What is a bit of a conundrum is that the primary caregiver was present, but the dogs still lit up to another familiar human who was just a member of the family - could this reflect "you're back, you're back, I've missed you so so much" response to anyone coming home ?, to be followed in short order by "Ok you're here now, so what", which I suspect is a hard-wired atavistic response to the return of a missing pack member.

    So many questions !

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  2. In reading this blog article I am more convinced than ever that my dogs and I have a deep connection. I feel very strongly that dogs know who love them and they know a good person when they smell one. It's just like the saying, "If my dog doesn't like maybe I shouldn't either."
    In regards to the experiment, my two dogs act in a similar way when we leave them with a dog sitter. Even though the person we trust our dogs with is kind and affectionate the dogs still do not show the same feelings towards the sitter than with us. I believe it has to do with how smells produce emotional responses. My dogs love us so they trust and are familiar with our safe smell. The dogs associate my family with safety and love. The sitter has a different smell and is not associated with the same emotions for the dogs.
    I also feel the sense of smell for our animals serves as important social function. Dogs not only use smell to be social with humans but other dogs, When dogs smell one another's backside it is a way of saying hello. A greeting, almost like dogs shaking hands. Male dogs also use sense of smell to indicate rather a female dog is in heat.
    In conclusion, this experiment is a wonderful testimony to the love story between humans and dogs. I personally feel my dogs can sense when I am sick, angry, lonely, and worried. Dogs have a great way of telling you they love you by helping you when you are feeling all those emotions by just being present. I am so glad that even in my absence, my dogs still know I love them. I even make it point to leave the blanket that I sleep with out for them when I leave town so they know I am still near.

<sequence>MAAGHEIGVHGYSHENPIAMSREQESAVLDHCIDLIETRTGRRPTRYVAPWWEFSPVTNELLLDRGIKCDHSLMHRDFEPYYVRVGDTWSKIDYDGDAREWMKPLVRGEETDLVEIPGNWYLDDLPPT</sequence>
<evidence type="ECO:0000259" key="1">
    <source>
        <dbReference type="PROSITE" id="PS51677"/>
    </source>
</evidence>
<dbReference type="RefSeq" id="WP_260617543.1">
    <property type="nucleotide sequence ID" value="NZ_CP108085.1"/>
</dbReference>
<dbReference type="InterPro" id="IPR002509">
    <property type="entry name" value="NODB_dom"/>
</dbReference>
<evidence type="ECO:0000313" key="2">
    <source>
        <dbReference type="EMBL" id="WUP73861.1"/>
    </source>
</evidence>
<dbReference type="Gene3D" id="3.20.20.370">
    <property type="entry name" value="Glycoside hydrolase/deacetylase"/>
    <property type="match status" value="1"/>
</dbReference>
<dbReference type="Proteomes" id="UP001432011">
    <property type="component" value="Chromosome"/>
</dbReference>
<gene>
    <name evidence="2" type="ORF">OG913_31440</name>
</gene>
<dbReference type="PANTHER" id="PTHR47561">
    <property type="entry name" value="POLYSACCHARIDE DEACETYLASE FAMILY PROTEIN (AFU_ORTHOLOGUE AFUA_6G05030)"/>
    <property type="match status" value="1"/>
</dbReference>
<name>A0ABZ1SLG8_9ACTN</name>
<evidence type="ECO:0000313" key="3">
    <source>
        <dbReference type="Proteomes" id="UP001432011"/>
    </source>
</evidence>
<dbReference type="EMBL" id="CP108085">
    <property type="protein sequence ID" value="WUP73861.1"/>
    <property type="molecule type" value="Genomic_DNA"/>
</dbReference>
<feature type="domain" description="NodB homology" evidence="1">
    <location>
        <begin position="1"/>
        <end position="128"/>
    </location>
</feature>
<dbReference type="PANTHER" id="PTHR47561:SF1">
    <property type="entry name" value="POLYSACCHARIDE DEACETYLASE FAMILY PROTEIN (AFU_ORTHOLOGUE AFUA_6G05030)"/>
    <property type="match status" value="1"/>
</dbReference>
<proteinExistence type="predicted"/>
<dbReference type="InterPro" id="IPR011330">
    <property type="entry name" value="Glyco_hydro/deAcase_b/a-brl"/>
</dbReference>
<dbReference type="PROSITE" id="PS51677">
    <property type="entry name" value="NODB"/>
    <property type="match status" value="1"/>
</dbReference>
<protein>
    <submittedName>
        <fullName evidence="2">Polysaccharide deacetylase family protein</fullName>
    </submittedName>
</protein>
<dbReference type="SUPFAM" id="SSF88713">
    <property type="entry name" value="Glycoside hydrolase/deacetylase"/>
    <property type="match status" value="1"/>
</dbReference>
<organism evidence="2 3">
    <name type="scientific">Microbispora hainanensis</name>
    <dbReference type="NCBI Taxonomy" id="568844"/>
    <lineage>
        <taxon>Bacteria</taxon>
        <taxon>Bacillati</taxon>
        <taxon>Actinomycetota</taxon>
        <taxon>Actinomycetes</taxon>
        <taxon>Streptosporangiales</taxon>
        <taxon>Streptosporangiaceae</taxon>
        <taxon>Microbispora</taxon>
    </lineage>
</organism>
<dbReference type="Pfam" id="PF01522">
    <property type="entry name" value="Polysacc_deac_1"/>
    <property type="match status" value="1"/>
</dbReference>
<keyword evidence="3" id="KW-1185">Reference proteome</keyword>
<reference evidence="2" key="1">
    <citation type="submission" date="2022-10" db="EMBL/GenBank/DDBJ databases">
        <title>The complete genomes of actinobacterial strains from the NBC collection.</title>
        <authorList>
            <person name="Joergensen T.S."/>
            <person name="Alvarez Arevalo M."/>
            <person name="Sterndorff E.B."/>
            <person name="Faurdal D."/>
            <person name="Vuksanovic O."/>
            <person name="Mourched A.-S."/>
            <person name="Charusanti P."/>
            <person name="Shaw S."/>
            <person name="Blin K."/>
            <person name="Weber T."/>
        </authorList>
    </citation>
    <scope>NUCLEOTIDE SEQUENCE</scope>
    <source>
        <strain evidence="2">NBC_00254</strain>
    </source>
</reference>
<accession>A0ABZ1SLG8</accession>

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  3. Dogs are funny creatures, and since their sense of sight isn't as great as humans they rely on sense of smell. Their noses are much more powerful than ours, which would explain their ability to differentiate humans by scent. The first thing my dog does when I arrive home from my friends house he sniffs my shoes for a good while because he smells her dog and her scent as well. Most humans don't have the ability to pick up on that stuff as quickly as dogs, but eventually will with family members and loved ones.
    Sense of smell can be associated with an event, food, people, places, and objects. The smell of a cologne can bring back memories and emotions of your father, or ex-boyfriend, so it would make sense that when a dog smells a familiar human they too feel emotions and are able to recall memories.

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  4. I was very interested in this article because I have three dogs. I wonder how they would respond to this experiment because whenever they see a stranger they bark and growl, however the only time they do this is when myself or any of my family members are around. When are dogs are around a stranger and we are not around they do not do this. I believe that dogs do love their owners because they try to protect us from strange people and other strange animals. The book states that humans don't use their sense of smell because we chose not to, If we relied on our sense of smell as dogs do perhaps we ourselves would act as dogs do.
    -Stephanie Kirk

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  5. I was interested in this article because I have three dogs. And I believe that dogs love their owners because my dogs will attempt to protect me from strangers whenever myself or my family is near. But if my family is absent my dogs are fairly well behaved, But of course they are still skeptical of the stranger. This makes me wonder how they would react to this experiment. The book states that humans have lost many of their senses of smell because they chose not to use some of them. I wonder if humans where more in tune with their sense of smell, would we act as dogs do?

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  6. I believe I have a special place in my pets heart. And not just because I'm a sucker for their cute faces and give them treats haha. Olfaction converts physical energy into a complex pattern of brain activity. And i believe that when we spend time with our pets either playing ball or even just simply petting them that these hold a place in their memory. The setting where these events take place may have an affect on them too. So when we pet them first thing in the morning maybe they remember the smell of the fresh brewed coffee and every morning they wake up to you petting them and the smell of your coffee waiting for you. So the smell of the coffee and your fresh morning breathe triggers a positive memory and therefore bonding between you and your pet.